LegoMonorailFan

[WIP] Lego monorails. [Custom Rail Systems (CRS)]

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I've got a 1-stud wide technic monorail that I was working on; lemme see if I can dig it up! It uses thick beams/liftarms as the rail...

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19 hours ago, M_slug357 said:

I've got a 1-stud wide technic monorail that I was working on; lemme see if I can dig it up! It uses thick beams/liftarms as the rail...

Cool! I remember seeing one suspended monorail on Flickr that used technic beams for the rail. 

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I revised the physical build of the trigger track, to eliminate a bit of a bump. The revised design now looks like:

640x609.jpg

The spring in the NXT touch sensor is weak enough so that the weight of the train can push the axle down but strong enough to push the axle up after the train has run over the track. Building instructions are available for downloading.

I've got a preliminary NXT program written (a joint activity with my son, to improve his programming skills) which successfully makes the switch move to the appropriate position for a train inbound to the switch. It requires two trigger track sections, one for the straight through and one for the turnout. Some additions are required to the program e.g. it currently assumes the switch begins in the straight position. Once the changes have been made, I'll make the program available for download.

I may scratch an itch to see if I can come up with a mechanism to enable the touch sensor to be mounted horizontally. The premise being that it will reduce the mounting height required for the track.

Regards,

David

[Link to my previous posting containing track building instructions].

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Nice improvements @djm! I can see your latest design working quiet well since once one 2x4 tile is pushed down by the monorail, the other 2x4 tile will also go down because of gravity thereby making a perfectly flat 2x8 surface for the monorail to run across.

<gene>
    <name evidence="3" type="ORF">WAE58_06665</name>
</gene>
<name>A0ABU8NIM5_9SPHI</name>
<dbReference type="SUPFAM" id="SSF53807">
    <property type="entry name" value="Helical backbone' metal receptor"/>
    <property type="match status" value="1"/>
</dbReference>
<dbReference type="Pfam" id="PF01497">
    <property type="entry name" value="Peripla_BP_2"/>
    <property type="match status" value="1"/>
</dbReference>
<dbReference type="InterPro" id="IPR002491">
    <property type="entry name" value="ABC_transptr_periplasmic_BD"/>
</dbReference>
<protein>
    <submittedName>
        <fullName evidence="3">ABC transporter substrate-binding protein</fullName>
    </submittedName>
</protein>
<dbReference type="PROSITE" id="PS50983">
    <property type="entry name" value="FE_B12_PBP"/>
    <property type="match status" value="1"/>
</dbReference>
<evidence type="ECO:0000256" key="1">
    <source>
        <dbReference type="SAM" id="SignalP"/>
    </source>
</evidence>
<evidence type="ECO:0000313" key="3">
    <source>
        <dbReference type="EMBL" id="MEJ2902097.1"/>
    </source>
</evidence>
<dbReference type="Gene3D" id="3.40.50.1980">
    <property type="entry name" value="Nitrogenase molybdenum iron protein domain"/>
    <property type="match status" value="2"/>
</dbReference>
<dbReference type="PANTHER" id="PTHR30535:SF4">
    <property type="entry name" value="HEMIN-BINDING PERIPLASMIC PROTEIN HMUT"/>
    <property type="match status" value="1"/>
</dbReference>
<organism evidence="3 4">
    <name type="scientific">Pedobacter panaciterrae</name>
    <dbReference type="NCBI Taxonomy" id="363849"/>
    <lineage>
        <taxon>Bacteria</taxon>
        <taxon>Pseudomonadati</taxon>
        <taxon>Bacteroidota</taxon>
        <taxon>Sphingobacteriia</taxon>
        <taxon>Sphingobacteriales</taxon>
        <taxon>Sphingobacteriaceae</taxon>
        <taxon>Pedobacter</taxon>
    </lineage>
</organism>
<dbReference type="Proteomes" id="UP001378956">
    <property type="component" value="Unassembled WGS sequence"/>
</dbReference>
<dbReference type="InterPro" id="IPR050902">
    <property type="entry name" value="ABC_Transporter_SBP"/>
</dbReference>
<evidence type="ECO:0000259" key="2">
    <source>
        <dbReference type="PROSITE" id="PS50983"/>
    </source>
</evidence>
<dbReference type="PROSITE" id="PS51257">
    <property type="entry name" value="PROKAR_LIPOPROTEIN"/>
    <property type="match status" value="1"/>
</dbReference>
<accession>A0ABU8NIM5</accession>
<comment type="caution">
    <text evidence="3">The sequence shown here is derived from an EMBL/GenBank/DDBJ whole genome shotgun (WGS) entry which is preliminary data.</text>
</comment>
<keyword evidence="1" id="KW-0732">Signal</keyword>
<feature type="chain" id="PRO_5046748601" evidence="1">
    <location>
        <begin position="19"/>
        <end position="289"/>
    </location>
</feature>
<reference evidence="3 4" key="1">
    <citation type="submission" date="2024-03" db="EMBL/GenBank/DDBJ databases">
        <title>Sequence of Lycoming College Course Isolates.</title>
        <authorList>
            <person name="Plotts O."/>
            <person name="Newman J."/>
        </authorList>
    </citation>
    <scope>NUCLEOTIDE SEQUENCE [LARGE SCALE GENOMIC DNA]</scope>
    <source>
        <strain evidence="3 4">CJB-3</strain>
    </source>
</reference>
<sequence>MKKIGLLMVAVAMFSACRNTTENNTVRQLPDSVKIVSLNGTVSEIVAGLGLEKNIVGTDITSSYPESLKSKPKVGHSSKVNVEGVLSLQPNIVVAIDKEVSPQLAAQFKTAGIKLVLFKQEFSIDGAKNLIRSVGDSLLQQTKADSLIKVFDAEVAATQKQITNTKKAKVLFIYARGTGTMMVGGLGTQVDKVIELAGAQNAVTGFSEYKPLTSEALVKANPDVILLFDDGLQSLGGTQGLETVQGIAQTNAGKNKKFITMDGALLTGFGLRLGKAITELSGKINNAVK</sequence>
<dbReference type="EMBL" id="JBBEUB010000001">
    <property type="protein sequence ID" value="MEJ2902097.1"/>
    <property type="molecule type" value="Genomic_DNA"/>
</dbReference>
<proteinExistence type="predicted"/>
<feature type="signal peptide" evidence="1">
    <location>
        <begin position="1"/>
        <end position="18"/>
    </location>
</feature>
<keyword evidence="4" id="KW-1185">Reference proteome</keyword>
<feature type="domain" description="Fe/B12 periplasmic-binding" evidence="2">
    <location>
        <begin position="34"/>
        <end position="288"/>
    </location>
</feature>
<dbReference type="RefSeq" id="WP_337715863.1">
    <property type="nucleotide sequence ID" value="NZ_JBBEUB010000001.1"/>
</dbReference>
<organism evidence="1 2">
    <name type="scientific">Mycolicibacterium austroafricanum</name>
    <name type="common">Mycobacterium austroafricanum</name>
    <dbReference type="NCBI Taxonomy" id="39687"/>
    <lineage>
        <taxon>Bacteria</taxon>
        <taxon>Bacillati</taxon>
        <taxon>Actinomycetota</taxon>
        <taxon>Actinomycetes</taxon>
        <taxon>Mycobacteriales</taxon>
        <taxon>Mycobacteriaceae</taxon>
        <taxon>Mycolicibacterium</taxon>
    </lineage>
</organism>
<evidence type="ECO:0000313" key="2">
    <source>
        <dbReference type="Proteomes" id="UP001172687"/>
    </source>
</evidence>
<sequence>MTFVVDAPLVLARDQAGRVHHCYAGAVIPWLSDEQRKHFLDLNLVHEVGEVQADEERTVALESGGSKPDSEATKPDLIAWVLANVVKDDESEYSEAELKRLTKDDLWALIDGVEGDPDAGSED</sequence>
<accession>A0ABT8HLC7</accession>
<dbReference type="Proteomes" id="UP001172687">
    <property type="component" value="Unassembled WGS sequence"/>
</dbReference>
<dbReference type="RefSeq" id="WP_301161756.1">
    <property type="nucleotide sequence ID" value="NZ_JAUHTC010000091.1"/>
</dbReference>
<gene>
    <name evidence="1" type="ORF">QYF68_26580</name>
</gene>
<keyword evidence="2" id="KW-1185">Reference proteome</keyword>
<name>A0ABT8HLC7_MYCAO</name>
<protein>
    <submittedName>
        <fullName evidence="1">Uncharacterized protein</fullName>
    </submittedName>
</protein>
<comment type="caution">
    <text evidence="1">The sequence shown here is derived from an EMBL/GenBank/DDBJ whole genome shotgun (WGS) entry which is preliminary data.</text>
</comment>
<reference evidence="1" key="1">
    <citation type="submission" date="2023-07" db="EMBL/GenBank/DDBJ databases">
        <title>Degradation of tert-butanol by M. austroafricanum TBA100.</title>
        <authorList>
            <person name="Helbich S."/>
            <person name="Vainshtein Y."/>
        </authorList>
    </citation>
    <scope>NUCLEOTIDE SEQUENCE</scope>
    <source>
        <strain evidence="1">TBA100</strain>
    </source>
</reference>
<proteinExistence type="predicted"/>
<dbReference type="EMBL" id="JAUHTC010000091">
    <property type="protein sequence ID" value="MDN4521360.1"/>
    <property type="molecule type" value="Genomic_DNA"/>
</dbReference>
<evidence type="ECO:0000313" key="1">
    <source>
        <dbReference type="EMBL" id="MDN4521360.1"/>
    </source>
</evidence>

Edited by LegoMonorailFan

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On 22/01/2018 at 8:32 PM, fred67 said:

Hmmm.... my tracks are three bricks high (I didn't have a lot of plates to use at the time), and I was thinking that using all plates, with an extra layer of offset/not offset (which makes the curve work) would be a lot sturdier.... but also a lot more costly.

...

 

Sturdy is very important, both for a set to be played with by children (build quality) and for exhibition reliability.

45 metres of curves cost around £380 for the three pieces in quantity.  Still a significant cost but manageable for a circle of curves in a set.  It works out at £26 for the curves but cheaper for the straights, so with a train motor, IR receiver, AAA battery box and train handset it should meet the train-set price point.  Plus there is extra value as you can make a double-bend as a second-model variation.

On 24/01/2018 at 4:13 PM, LegoMonorailFan said:

Hey @Mark Bellis, I was curious if the length of 19 studs for your curved track section has any math behind it. For example, does it corelate somehow with 32x32 baseplates? Thanks! :classic:

I found that 19 2x2 sections fits on a 48-stud radius for the larger baseplates.  This is the minimum feasible radius without straining the bricks (which would be an "illegal move").  The tighter the radius, the more strain it will put on the train's motor(s).  I did consider the 1-3-1-3 building technique but it is less adaptable to curves because the track is 2-studs wide.  The gaps would be bigger, leading to bumps.  I avoided using under-studs because those would wear out the tyres quicker.  I tried the original idea of tiny tyres (2 lots of 3 on Technic half-bushes under a 14-stud long carriage) but switched to the 18mm tyres because they grip well and are common in City and Classic themes.

Then I found that 23 sections fits a radius of 58, 27 fits 68 and 31 fits 78.  Beyond that a small adjustment is needed, such as a 3-long section.  The aim was to make the original free-form curves fit a regular grid system so that I could make a set like the 1990s monorail curves but with multiple radii that has been a craving of train and monorail enthusiasts alike for many years.

48M minimum radius with modulo-16 straight lengths, but reserving the capability to go down to modulo-2 or 1 for special shapes, seems to work well.  A double-bend, to slew a track across by 10, is like a 32M straight made with curve sections but it needs an extra 1 in the middle.  There are no restrictions on track shapes using patterns derived from the curve and straight construction techniques.  That makes it cheaper than 3D printing (re-use the bricks) and also unrestricted for the user (not waiting for TLG to make a new mould like PF railway track; they said it was more feasible to make track shapes in just plastic but we have had only the short-lived crossover and the flexi-track with check-rails).